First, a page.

The upstream Movim developer arrived as well — we have quite an amount of upstream developers of various projects attending MiniDebConf, to the joy of the attendees actually directly involved in Debian, and this makes things much easier, as he immediately started removing dependencies (to make our job easier) and fixing bugs and helping us understand how some of those dependencies work. (I also contributed code upstream that replaces some Unicode codepoints or sequences thereof, such as 3⃣ or ‼ or 👱🏻‍♀️, with <img…/> tags pointing to the SVG images shipped with Movim, with a description (generated from their Unicode names) in the alt attribute.)

Now, Saturday, all dependencies are packaged so far, although we’re still waiting for maintainer feedback for those two we’d need to NMU (or have them upload or us take the packages over); most are in NEW of course, but that’s no problem. Now we can tackle packaging Movim itself — I guess we’ll see whether those other packages actually work then ☺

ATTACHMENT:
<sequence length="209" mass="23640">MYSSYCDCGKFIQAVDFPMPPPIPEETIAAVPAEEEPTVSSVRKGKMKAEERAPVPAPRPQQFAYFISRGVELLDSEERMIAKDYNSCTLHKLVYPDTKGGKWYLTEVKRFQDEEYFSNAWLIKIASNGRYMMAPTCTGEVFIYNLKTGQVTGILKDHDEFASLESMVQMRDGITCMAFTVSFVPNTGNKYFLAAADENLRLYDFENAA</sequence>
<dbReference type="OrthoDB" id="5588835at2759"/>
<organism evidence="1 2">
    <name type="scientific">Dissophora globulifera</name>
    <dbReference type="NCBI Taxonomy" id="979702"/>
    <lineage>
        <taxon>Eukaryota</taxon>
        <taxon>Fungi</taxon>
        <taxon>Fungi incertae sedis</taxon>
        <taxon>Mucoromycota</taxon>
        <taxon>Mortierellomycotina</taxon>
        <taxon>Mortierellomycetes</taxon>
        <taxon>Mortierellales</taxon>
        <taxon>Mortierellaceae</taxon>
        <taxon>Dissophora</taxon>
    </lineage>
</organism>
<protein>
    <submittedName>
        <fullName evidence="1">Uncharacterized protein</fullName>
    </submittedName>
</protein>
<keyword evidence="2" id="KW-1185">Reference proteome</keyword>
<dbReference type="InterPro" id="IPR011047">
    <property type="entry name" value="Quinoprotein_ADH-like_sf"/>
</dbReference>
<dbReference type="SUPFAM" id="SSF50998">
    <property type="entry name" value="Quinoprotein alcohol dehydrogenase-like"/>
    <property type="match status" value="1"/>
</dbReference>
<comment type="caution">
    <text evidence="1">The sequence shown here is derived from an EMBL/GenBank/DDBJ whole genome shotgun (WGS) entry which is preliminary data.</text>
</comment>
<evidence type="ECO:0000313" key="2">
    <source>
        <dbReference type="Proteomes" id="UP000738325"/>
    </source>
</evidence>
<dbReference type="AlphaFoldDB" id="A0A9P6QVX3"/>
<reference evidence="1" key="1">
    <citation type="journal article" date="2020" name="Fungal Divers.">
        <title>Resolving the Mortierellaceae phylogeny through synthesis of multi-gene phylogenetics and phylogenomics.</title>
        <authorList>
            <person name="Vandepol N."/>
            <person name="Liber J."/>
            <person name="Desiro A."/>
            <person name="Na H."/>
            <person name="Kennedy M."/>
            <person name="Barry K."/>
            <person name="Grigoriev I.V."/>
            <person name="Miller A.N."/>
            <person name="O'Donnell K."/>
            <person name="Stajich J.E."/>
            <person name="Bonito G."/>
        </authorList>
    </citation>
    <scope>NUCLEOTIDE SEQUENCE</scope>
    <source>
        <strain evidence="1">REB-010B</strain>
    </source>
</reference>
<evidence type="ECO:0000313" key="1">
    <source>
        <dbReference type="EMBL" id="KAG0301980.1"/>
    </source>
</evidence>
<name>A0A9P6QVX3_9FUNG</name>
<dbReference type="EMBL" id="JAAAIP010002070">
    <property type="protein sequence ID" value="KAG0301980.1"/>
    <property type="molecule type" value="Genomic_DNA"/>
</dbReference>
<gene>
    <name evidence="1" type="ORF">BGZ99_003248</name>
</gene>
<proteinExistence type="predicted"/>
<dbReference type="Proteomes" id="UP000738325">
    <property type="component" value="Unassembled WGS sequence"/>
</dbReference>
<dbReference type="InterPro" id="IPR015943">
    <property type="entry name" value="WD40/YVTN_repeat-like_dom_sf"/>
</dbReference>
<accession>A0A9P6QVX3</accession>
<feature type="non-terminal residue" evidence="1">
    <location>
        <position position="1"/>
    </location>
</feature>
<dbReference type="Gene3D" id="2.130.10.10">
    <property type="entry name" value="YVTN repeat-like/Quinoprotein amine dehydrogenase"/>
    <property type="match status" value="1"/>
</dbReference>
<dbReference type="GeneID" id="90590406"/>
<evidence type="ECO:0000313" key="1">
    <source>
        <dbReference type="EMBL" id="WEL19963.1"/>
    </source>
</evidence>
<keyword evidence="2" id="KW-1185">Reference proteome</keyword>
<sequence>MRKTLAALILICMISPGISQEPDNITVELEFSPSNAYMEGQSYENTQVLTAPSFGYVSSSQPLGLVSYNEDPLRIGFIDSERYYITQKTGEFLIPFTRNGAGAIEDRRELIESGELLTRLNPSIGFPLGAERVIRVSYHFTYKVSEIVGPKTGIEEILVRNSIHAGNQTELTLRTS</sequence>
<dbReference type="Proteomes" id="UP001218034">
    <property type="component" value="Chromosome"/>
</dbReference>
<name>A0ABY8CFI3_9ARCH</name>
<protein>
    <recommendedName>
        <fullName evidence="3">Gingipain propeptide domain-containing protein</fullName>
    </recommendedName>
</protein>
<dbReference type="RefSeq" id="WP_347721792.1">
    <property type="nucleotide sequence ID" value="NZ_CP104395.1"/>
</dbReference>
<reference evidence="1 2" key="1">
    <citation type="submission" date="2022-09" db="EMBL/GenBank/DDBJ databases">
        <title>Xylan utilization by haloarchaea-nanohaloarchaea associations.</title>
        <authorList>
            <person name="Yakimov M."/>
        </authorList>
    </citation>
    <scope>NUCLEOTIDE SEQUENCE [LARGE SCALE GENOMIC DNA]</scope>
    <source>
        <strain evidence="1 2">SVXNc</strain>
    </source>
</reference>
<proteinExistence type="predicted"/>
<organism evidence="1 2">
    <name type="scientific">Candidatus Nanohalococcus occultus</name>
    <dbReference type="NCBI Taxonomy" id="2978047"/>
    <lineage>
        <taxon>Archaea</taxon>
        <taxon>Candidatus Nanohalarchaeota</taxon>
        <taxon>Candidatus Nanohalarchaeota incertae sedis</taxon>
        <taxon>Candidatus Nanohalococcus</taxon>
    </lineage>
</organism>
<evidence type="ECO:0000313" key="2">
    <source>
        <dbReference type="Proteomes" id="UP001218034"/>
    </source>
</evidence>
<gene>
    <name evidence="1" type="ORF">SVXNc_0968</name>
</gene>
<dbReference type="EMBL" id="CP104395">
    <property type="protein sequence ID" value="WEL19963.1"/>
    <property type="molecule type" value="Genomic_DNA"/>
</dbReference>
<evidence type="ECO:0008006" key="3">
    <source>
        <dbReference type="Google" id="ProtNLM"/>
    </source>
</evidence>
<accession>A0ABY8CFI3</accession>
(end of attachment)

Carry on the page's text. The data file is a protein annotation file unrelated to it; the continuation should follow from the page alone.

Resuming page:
We also had a chance to fix bugs in other packages, like guacamole-client and musescore.

In the meantime we’ve also had the chance to socialise, discuss, meet, etc. other Debian Developers and associates and enjoy the wonderful food and superb coffee of the “Cantina” at the venue; let me hereby express heartfelt thanks to the MiniDebConf organisation for this good location pick!

Update, later this night: we took over the remaining two packages with permission from their previous team and uploader, and have already started with actually packaging Movim, discovering untold gruesome things in the upstream of the two webfonts it bundles.

mksh bugfix — thank you for the music

Tags: bug debian mksh pcli